About Our Patron
|Roberto De Nobili
Roberto De Nobili was an Italian Jesuit missionary to Southern India. He used a novel method of adaptation to preach Christianity, adopting many local customs of India which were, in his view, not contrary to Christianity.Born: 1577, Montepulciano, Italy
De Nobili was born to an Italian noble family. He was related to two popes and was expected to achieve great things for his family. In the midst of his studies, de Nobili gave up on his family’s dreams and joined the Society of Jesus. Inspired by the adventurous stories of the missionaries to Africa and Japan, de Nobili prepared himself for the missions. He was sent to India, arriving in Goa in 1605.
Initially, de Nobili lived within the Portuguese enclosures, surrounded by the benefits of European culture. He studied Tamil, the local language. De Nobili was then challenged by his superior to enter into the interior of India and convert those outside the walls. De Nobili discovered that among upper-class Hindus, the Portuguese were considered part of the low caste.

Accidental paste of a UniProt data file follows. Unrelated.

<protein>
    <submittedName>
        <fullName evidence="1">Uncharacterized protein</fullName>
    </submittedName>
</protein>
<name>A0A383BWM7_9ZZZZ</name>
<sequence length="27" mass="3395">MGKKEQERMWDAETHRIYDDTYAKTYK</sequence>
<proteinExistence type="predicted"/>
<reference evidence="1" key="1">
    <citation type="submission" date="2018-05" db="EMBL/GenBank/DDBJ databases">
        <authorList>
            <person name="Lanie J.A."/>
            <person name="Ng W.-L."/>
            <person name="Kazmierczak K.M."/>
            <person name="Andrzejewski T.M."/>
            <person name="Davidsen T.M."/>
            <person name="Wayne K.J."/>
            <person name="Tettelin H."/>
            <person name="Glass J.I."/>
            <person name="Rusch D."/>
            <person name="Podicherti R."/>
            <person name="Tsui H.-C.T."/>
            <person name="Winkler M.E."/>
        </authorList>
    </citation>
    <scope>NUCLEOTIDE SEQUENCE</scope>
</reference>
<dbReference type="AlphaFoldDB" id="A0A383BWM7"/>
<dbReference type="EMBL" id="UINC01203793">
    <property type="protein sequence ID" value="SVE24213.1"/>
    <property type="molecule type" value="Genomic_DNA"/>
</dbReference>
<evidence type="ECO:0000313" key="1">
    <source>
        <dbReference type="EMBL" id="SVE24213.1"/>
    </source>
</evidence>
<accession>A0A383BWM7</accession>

De Nobili adopted the garb of Brahmin scholars, gave up meat, and carried the walking stick and water jug used by Hindu monks. He learned Sanskrit to read Hinduism’s holy books, and translated Christian psalms and prayers into Tamil.
De Nobili spent the rest of his life living as an ascetic in the manner of the Hindu holy men. With this strategy, he had considerable success in converting members of both the higher and the lower castes to Christianity. He died in 1656, faithful to his Catholic faith and to the spiritual disciplines he practiced in the Hindu environment.